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I've loved Classic Who since I was a little child.

I grew up in the 90s and was introduced to it via video. It always annoys me when people act like the show was dead and a laughing stock in the 90s.

There were so many of us 90s fanboys and girls who were introduced to it through our parents on video. I might add the videos were always big sellers and they were all released on video too, whilst you could still get great Doctor Who toys like the remote controlled Dalek in the early 00s when the show hadn't been on tv for 15 years. Really quite remarkable when you think about it.

I might add that in 2002 when the British public were asked which old show they'd most like to see back, Doctor Who topped the poll, beating out Blackadder, Fawlty Towers or Dad's Army and it was among teenagers and 20 year olds that it got such a huge amount of support.

Sadly however the shows ability to endure in the 90s and 00s is often done down by the New Who, Fitzroy tavern self loathing fanboys, who like to make out everybody hated it during that time to make themselves into the heroes who saved DW.

I did always want it back during the 90s. As I have said before Tim Curry, Dylan Moran and Ron Moody were always my top choices for the Doctor in a 21st century revival. Tim based on Clue would have been the best since Tom Baker, but all 3 would have been excellent Doctors.

So baring this in mind when Eccelston and Tennant were cast I was really disappointed. Neither of them seemed like the Doctor, I hated the romantic aspect, and I hated the smugness from the production team on things like DW confidential.

I stared to warm to New Who from about series 3 on. I admit that it was because I had the biggest crush on Freema Agyeman at that time. Still it felt like they were maybe trying to make it more fun. I loved stories like Smith and Jones, The Shakespear Code, The Lazarus Experiment, Utopia, The Sound of Drums and the Dalek two parter in Manhattan.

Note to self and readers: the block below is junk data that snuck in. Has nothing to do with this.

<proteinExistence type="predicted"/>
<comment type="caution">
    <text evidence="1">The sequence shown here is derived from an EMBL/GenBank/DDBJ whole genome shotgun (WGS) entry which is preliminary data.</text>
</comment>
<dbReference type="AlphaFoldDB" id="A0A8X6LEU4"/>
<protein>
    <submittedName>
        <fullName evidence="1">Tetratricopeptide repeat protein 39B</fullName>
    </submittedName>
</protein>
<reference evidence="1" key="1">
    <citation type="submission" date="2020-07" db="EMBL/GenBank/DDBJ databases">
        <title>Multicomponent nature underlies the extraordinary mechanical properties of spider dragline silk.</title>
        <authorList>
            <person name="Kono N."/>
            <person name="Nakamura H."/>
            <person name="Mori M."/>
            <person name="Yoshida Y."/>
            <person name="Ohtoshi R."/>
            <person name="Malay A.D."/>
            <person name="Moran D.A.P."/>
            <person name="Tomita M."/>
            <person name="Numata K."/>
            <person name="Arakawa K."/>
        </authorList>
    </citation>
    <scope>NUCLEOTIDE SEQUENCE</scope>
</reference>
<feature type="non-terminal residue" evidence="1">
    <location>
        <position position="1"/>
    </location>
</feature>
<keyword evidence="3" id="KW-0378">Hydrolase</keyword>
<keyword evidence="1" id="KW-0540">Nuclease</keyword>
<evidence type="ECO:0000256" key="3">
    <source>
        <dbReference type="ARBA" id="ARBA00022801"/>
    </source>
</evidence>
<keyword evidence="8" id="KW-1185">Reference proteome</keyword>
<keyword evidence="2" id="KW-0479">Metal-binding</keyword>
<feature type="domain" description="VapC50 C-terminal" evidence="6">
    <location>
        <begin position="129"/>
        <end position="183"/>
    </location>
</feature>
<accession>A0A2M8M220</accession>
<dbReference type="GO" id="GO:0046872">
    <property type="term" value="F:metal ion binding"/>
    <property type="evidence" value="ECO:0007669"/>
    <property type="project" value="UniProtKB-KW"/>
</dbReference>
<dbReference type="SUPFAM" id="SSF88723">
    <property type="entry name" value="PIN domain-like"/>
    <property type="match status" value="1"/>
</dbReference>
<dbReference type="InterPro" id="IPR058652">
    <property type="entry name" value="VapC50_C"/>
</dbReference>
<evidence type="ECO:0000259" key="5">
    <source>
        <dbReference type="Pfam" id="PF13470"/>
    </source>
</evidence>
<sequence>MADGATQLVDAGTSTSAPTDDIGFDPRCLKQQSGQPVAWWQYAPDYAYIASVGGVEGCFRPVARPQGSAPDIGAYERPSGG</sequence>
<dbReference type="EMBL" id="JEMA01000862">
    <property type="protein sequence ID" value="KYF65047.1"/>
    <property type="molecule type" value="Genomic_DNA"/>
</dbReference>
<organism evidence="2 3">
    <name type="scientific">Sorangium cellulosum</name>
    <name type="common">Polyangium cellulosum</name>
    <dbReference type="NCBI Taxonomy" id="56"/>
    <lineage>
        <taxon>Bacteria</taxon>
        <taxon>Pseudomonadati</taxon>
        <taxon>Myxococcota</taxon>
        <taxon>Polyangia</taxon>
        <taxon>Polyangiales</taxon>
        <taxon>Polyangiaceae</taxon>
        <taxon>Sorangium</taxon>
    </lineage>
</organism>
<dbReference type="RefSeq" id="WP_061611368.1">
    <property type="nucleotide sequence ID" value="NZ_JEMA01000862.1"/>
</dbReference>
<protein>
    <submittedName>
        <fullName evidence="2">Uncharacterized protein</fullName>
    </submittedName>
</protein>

I actually liked most of series 4 tbh. It still wasn't old Who, but I enjoyed it. Series 5 was excellent and Matt Smith was an amazing Doctor. Third best IMO. However my faith wavered in Moff as time went on.

When it got to series 7 I didn't mind it. I liked Matt and Jenna's chemistry, and some stories like the Ice Warrior one were great.

Series 8 however didn't just kill my faith in it. It made me actively despise the new Doctor Who. I did try to like series 9, but really when I watched it back I realised how much I hated it, and now I wish DW had never come back in the first place.

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@burrunjor wrote:

I stared to warm to New Who from about series 3 on. I admit that it was because I had the biggest crush on Freema Agyeman at that time. Still it felt like they were maybe trying to make it more fun. I loved stories like Smith and Jones, The Shakespear Code, The Lazarus Experiment, Utopia, The Sound of Drums and the Dalek two parter in Manhattan.

I agree about Freema. Even at the time I thought she was a much more desirable woman than Billie. Daleks in Manhattan/Evolution of the Daleks is so crazy that I can't help but dig it. I hate the pig men but the rest is OK. Smith and Jones, Human Nature/Family of Blood and Blink are solid, probably some of the best stories Nuwho ever gave us. Sound of Drums is a mixed bag. Some nice moments but overall ruined by John Simm's dreadful performance.


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People here actually liked The Sound of Drums? That episode completely ruined the Master.



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Billie's constant gurning and lip licking did my head. I am also a Freema fan, however. I think she was woefully mistreated and underused.